- Birthday, Music, Quotes, Reading

“Tomorrow belongs to those who can hear it coming.”

 

Happy birthday, David Bowie! Here are some quotes from the musician:

 

“I’m a born librarian with a sex drive.”

 

“Sometimes I don’t feel as if I’m a person at all. I’m just a collection of other people’s ideas.”

 

“We create so many circles on this straight line we’re told we’re traveling. The truth, of course, is that there is no journey. We are arriving and departing all at the same time.”

 

“Never play to the gallery. Never work for other people in what you do. Always remember that the reason that you initially started working was that there was something inside yourself that you felt that if you could manifest in some way, you would understand more about yourself and how you co-exist with the rest of society. I think it’s terribly dangerous for an artist to fulfill other people’s expectations.”

 

“I’m a real self-educated kind of guy. I read voraciously. Every book I ever bought, I have. I can’t throw it away. It’s physically impossible to leave my hand! Some of them are in warehouses. I’ve got a library [where] I keep the ones I really, really like. I look around my library some nights and I do these terrible things to myself—I count up the books and think how long I might have to live, and think, ‘Fuck, I can’t read two-thirds of these books.’ It overwhelms me with sadness.”

 

“Don’t you love the Oxford Dictionary? When I first read it, I thought it was a really really long poem about everything.”

 

“I’m terribly intuitive—I always thought I was intellectual about what I do, but I’ve come to the realization that I have absolutely no idea what I’m doing half the time, that the majority of the stuff that I do is totally intuitive, totally about where I am physically and mentally at any moment in time and I have a far harder time than anybody else explaining it and analyzing it. That’s the territory of the artist anyway: to be quite at sea with what he does…”

 

“I always had a repulsive need to be something more than human. I felt very puny as a human. I thought, ‘Fuck that. I want to be a superhuman.'”

 

“I’m an instant star. Just add water and stir.”

 

“People are so fucking dumb. Nobody reads anymore, nobody goes out and looks and explores the society and culture they were brought up in. People have attention spans of five seconds and as much depth as a glass of water.”

 

“Music has given me over 40 years of extraordinary experiences. I can’t say that life’s pains or more tragic episodes have been diminished because of it. But it’s allowed me so many moments of companionship when I’ve been lonely and a sublime means of communication when I wanted to touch people. It’s been both my doorway of perception and the house that I live in. I only hope that it embraces you with the same lusty life force that it graciously offered me.”

 

“I had to resign myself, many years ago, that I’m not too articulate when it comes to explaining how I feel about things. But my music does it for me, it really does. There, in the chords and melodies, is everything I want to say. The words just jolly it along. It’s always been my way of expressing what for me is inexpressible by any other means.”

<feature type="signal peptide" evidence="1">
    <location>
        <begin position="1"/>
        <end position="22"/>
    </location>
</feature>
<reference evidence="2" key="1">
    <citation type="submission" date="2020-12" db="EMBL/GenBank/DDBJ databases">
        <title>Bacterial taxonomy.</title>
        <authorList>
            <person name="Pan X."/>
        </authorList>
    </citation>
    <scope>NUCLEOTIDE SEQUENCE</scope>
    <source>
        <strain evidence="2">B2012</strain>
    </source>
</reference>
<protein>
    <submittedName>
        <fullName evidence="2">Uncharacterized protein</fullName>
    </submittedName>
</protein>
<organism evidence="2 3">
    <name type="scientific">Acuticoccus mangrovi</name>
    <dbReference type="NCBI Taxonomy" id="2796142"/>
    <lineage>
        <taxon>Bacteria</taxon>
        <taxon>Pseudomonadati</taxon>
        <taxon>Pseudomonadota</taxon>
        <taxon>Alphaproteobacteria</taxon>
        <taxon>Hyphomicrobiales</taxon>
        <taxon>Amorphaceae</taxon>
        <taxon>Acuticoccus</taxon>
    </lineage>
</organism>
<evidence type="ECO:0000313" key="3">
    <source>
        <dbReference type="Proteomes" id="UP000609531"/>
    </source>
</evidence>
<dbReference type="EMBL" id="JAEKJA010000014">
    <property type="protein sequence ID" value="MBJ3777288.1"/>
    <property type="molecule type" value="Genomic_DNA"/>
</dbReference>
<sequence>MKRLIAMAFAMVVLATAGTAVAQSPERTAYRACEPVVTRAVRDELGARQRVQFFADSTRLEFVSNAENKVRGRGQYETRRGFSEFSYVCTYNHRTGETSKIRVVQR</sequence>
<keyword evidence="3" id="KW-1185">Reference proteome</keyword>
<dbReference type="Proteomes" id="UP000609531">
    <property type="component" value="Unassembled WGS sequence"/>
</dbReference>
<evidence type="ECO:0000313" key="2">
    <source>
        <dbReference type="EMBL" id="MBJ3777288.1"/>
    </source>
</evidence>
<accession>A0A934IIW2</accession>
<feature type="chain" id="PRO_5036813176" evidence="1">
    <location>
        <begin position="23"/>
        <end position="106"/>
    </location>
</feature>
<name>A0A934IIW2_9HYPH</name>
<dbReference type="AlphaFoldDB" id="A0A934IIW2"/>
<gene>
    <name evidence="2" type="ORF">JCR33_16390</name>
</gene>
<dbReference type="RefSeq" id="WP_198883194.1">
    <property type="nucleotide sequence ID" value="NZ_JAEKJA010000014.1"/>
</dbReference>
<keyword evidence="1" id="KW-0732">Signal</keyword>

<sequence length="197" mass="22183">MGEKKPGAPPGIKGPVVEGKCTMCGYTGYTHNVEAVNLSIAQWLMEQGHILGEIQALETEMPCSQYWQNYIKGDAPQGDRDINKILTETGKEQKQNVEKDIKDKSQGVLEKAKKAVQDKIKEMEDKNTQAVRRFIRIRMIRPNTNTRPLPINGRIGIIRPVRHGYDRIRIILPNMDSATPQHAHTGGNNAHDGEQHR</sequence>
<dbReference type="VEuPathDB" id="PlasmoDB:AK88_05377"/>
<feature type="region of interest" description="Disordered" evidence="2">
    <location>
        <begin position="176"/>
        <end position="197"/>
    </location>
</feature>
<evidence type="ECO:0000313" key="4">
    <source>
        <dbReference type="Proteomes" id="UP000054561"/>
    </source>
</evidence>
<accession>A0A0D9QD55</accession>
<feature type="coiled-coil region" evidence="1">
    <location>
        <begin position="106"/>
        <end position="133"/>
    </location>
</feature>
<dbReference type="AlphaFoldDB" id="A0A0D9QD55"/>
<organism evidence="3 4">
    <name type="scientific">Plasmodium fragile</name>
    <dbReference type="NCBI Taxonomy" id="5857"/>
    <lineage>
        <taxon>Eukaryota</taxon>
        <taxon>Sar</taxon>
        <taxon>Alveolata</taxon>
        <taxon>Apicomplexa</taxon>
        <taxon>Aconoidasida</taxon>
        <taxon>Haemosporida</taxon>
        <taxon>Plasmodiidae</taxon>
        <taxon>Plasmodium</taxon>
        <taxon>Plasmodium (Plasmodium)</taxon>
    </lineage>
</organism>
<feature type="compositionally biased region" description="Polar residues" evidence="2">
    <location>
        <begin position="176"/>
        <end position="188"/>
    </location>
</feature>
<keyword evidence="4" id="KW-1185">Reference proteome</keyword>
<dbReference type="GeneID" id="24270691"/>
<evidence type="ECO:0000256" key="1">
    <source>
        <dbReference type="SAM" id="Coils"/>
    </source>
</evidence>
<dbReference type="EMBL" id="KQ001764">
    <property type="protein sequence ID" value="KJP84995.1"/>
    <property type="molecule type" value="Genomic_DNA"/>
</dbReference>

“I think fame itself is not a rewarding thing. The most you can say is that it gets you a seat in restaurants.”

 

“Ageing is an extraordinary process. If you are pining for youth I think it produces a stereotypical old man because you only live in memory, you live in a place that doesn’t exist. I think ageing is an extraordinary process whereby you become the person that you always should have been.”

 

“It’s odd but even when I was a kid, I would write about ‘old and other times’ as though I had a lot of years behind me. Now I do, so there is a difference in the weight of memory. When you’re young, you’re still ‘becoming,’ now at my age I am more concerned with ‘being.’ And not too long from now I’ll be driven by ‘surviving,’ I’m sure. I kind of miss that ‘becoming’ stage, as most times you really don’t know what’s around the corner. Now, of course, I’ve kind of knocked on the door and heard a muffled answer. Nevertheless, I still don’t know what the voice is saying, or even what language it’s in.”

 

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John Madera is the author of Nervosities (Anti-Oedipus Press, 2024). His other fiction is published in Conjunctions, Salt Hill, The &Now Awards 2: The Best Innovative Writing, and many other journals. His nonfiction is published in American Book Review, Bookforum, The Review of Contemporary Fiction, Rain Taxi: Review of Books, The Believer, The Brooklyn Rail, and many other venues. Recipient of an M.F.A. in Literary Arts from Brown University, New York State Council on the Arts awardee John Madera lives in New York City, Rhizomatic and manages and edits Big Other.

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